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Home > Business > PTI > Report

India growth story intact: PwC

January 24, 2007 19:26 IST

Business chiefs across the world are getting more confident about their ability to grow businesses and take advantage of opportunities provided by globalisation, a new study released by PriceWaterHouseCoopers shows.

According to PwC's 10th annual global CEO survey released on Wednesday at the World Economic Forum in Davos, CEOs' confidence has reached a record level. Nearly twice as many CEOs now feel very confident about revenue growth over the next 12 months compared to five years ago, it said.

Geographically, CEOs expect growth to continue in the widely-recognised BRIC (Brazil, Russia, India, China) nations, as well as other emerging and developed economies.

Beyond the BRICs, top five countries cited for major growth opportunities are Mexico, Indonesia, Vietnam, Korea and Turkey, with CEOs generally favouring the nearest developing country as providing the largest growth opportunities.

More than 90 per cent of the 1,100 CEOs surveyed across 50 countries are upbeat about revenue growth in the next 12 months. This confidence is even better with 93 per cent CEOs confident of revenue growth over the next three years.

However, CEOs are cautious about the funds to meet their expected growth. Nearly 80 per cent prefer to fund growth from internal cash flow and less than 20 per cent anticipate calling on the equity markets for support. Only 10 per cent are mulling private equity or venture capital financing.

Despite their optimism, CEOs foresee potential barriers to growth, with 73 per cent citing over-regulation as a concern, up from 64 per cent last year. In Asia Pacific, concerns are particularly acute about a looming scarcity of key skills, cited by 88 per cent of CEOs in the region,

compared to 72 per cent overall.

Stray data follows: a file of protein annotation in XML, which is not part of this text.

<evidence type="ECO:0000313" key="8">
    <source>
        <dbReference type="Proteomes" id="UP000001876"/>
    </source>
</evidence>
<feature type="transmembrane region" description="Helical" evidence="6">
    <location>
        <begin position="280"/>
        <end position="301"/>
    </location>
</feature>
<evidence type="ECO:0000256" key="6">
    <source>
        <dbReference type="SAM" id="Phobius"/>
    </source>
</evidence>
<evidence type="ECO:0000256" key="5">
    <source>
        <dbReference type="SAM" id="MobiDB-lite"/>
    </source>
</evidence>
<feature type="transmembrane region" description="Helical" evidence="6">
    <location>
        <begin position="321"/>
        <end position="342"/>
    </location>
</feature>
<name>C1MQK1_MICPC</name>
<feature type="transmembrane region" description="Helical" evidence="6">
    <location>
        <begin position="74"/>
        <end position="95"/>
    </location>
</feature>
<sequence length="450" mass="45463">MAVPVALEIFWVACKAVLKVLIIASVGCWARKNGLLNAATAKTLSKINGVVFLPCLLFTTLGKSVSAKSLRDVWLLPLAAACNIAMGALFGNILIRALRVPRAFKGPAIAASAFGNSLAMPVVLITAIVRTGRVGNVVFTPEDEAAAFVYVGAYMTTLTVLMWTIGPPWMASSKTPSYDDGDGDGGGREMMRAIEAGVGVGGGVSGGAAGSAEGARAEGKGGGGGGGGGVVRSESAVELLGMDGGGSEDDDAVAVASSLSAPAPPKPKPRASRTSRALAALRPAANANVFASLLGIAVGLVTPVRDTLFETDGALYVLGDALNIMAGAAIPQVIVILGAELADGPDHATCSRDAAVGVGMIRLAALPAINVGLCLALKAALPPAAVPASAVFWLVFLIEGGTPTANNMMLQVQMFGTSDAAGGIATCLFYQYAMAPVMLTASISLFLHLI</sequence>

The survey said non-business risks such as terrorism, scarcity of oil and natural resources, political instability and climate change, were seen as less threatening and about half the CEOs are not spending any resources to combat them.

However, the current debate about global warming and climate change is beginning to bite, with 40 per cent of CEOs expressing concern about the threat posed by climate change.

This figure rises to 58 per cent for Asia Pacific CEOs but drops to only 18 per cent of North American CEOs.

Asia Pacific CEOs were generally much more worried about threats to their business than their counterparts elsewhere in the world with 83 per cent concerned about over-regulation, and 80 per cent worried about low-cost competition.

As the trend towards globalisation continues, CEOs expect this business expansion would be fuelled by improved market penetration, geographic expansion, and mergers and acquisitions, often across borders, the survey found.

While nearly three quarters of CEOs agree that continued globalisation is beneficial for both developed and emerging markets, the biggest growth opportunity cited by CEOs is better penetration of existing markets for existing products (23 per cent) with access to new markets via geographic expansion a close second (21 per cent).

To help drive business growth, about half of the CEOs say they have completed or are planning a cross-border merger or acquisition in the next 12 months. Gaining access to new markets and customers is the main purpose given for cross border M&A, cited by nearly two-thirds of CEOs.

On outsourcing, the study says this was originally a way of lowering operational costs, but only 15 per cent of CEOs cite this as underpinning their relationship with suppliers and collaboration to achieve competitive advantage is now a strategic imperative, the survey said.

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